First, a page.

The AIBS Public Policy Report is distributed broadly by email every two weeks to AIBS membership leaders and contacts, including the President, President-Elect, Secretary, Treasurer, Executive Director, AIBS Council Representative, Journal Editor, Newsletter Editor, Public Policy Committee Chair, Public Policy Representative, and Education Committee Chair of all AIBS member societies and organizations (see the Membership Directories for contact information).
All material from these reports may be reproduced or forwarded. Please mention AIBS as the source; office staff appreciate receiving copies of materials used. If you have questions, comments, or suggestions, please contact the AIBS Director of Public Policy, Dr. Robert Gropp [publ...@aibs.org; 202-628-1500 x250].
A bipartisan group of senators is promoting the latest plan for protecting American innovation. Senators Pete Domenici (R-NM), Jeff Bingaman (D-NM), Lamar Alexander (R-TN), and Barbara Mikulski (D-MD) introduced the "Protect America's Competitive Edge (PACE) Act" on 25 January 2006. The package of bills is based on recommendations from the National Academies "Gathering Storm" report, authorizing a doubling for federal basic science research, new scholarships for science, technology, engineering, and mathematics (STEM) students, tax credits for research and development, and changes to visa restrictions to allow qualified foreigners to join the American STEM workforce.
The PACE Act is similar to recent legislation proposed by Senators Joseph Lieberman (D-CT) and John Ensign (R-NV) and Representative Bart Gordon (D-TN), the ranking member on the House Science Committee. Senator Max Baucus (D-MT) has said he will also introduce a package of bills in the next few months to respond to the same concerns.
The increasing number of congressional and corporate supporters of these innovation initiatives has many expecting President George W. Bush to publicly endorse this agenda. Many Washington, DC, insiders will be closely watching Tuesday's State of the Union speech to see if the President discusses innovation and competitiveness. The State of the Union Address is often a platform for the President to introduce major policy initiatives and Washington interest groups are jockeying to secure a place for their priorities. The White House chief of staff, Andrew Card, has already indicated that the National Academies report is getting a "very close look" and Bush recently hinted that "in my State of the Union, I'm going to address thisSumIn order for us to be competitive, we better make for darn sure our future has got the skills to fill the jobs of the 21st century."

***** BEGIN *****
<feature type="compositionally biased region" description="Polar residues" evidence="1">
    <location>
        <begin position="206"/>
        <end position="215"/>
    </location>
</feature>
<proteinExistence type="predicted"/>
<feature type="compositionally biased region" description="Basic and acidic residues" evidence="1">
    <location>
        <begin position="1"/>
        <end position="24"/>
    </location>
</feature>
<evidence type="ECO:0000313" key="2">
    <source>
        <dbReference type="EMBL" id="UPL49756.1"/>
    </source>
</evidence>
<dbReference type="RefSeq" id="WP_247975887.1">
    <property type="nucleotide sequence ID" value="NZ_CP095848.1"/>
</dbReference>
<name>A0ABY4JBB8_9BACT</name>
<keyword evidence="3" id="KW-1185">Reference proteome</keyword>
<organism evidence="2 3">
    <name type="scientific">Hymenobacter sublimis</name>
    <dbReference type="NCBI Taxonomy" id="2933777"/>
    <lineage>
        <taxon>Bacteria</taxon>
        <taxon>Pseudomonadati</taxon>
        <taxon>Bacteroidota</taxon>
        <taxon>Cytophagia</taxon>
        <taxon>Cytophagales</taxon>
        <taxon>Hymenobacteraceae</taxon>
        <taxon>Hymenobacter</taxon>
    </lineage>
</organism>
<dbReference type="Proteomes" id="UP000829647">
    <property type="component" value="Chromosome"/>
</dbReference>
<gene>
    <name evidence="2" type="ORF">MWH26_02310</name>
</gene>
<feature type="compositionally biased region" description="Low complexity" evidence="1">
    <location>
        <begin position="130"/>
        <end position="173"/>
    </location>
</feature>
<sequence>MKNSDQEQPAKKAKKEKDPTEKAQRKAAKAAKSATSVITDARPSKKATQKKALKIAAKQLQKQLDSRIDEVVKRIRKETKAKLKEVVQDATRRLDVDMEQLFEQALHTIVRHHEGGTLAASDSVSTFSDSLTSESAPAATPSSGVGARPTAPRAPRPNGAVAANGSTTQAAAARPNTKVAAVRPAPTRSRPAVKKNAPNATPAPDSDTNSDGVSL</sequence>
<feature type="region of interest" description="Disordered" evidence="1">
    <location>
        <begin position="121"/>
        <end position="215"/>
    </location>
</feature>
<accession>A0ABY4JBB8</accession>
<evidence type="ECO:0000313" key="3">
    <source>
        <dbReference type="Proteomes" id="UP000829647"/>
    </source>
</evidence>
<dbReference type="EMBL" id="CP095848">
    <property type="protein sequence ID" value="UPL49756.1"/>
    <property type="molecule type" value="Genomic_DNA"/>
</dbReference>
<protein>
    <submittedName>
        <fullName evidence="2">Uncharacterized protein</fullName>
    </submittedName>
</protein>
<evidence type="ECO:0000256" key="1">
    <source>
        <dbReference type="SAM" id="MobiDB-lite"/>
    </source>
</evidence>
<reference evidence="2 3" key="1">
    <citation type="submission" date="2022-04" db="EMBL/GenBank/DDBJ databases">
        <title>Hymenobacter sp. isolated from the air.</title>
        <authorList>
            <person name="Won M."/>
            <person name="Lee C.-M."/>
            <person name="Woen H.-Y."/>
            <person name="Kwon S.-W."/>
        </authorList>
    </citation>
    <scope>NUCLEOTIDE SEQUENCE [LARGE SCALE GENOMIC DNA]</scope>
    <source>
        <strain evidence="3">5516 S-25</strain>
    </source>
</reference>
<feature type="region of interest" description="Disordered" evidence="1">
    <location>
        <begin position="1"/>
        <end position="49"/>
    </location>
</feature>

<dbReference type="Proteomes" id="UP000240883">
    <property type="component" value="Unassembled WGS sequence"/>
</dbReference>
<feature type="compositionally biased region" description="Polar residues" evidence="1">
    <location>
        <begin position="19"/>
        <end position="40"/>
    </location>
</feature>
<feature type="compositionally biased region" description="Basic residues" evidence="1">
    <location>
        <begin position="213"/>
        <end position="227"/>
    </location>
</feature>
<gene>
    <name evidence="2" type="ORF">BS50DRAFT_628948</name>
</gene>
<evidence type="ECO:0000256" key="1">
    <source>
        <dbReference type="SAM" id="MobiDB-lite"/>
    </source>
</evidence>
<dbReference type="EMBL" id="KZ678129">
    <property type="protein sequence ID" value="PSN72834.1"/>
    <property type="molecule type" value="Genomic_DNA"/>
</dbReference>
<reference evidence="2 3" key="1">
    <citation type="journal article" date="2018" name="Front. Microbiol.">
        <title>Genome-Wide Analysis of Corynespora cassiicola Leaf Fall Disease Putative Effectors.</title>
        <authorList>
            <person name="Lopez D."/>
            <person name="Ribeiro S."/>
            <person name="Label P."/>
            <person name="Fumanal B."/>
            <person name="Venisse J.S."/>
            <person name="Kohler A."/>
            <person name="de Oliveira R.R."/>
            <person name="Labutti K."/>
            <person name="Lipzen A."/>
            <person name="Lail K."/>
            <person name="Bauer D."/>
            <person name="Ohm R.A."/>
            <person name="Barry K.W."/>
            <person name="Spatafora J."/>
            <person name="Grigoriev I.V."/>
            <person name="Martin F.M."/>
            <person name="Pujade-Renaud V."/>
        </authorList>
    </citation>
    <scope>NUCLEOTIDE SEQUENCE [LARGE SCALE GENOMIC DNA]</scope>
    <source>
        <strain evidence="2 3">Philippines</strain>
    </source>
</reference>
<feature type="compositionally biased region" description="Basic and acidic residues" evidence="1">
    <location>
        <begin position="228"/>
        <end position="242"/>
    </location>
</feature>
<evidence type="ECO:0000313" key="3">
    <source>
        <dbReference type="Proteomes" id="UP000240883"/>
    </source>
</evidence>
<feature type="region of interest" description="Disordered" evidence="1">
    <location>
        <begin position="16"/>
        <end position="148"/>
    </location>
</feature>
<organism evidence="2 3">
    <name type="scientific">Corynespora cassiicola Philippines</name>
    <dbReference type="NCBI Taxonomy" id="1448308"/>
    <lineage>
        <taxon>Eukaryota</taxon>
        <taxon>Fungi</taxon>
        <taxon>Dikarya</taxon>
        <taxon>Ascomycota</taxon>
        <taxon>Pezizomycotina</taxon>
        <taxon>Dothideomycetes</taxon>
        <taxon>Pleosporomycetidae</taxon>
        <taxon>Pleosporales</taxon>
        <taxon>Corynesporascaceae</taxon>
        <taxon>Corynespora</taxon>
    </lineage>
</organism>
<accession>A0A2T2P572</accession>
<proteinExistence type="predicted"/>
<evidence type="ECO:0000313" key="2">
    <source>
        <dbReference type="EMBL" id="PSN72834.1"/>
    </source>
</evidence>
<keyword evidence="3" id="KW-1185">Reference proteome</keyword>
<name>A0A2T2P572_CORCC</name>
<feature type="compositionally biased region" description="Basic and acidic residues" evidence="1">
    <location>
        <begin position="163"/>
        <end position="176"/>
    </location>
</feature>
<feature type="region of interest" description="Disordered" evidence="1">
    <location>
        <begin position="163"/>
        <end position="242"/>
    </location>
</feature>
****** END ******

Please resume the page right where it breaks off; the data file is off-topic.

George Gray, Ph.D., has been appointed to serve as Environmental Protection Agency (EPA) science advisor. Gray is the former EPA assistant administrator of the Office of Research and Development. In his new role, Gray will be responsible for coordinating and integrating science and technology in policy decision making. He will now chair the EPA Science Policy Council, which addresses major science issues for the agency and works to implement initiatives recommended by Congress, external advisory bodies, industry, environmental groups and other stakeholders.
Dr. Gray is well known for his risk assessment work, and has published many peer-reviewed articles in scientific journals and books. Prior to joining EPA, Gray served as executive director of the Harvard Center for Risk Analysis and as a lecturer in Risk Analysis at the Harvard School of Public Health. In 16 years at the School of Public Health, his research focused on risk and risk tradeoffs in risk management. He also taught toxicology and risk assessment to graduate students and participants in the Harvard School of Public Health Continuing Professional Education program.
The Office of Management and Budget (OMB) and the Office of Science and Technology Policy have asked the National Academy of Sciences (NAS) to develop new guidelines to enhance the quality and objectivity of risk assessments produced by the federal government. In 1983, NAS issued Risk Assessment in the Federal Government: Managing the Process. Now, more than 20-years later, OMB has decided to update and improve these recommendations. OMB has prepared a draft of Bulletin on Risk Assessment and is asking for public comments on these guidelines by 15 June 2006.
On 23 January, anti-evolution legislation, S.B. 96, was passed by the Utah State Senate by a 16-12 vote. The bill, sponsored by state Senator Chris Buttars (R), was approved on 17 January in the state Senate Education Committee. Language contained in the bill would require teachers to "stress that not all scientists agree on which theory is correct" if evolution is included in the science curriculum. The ACLU of Utah and Americans United for Separation of Church and State wrote letters urging Utah senators to reject S.B. 96. The bill's companion in the House was introduced on 24 January and could be considered in the coming months.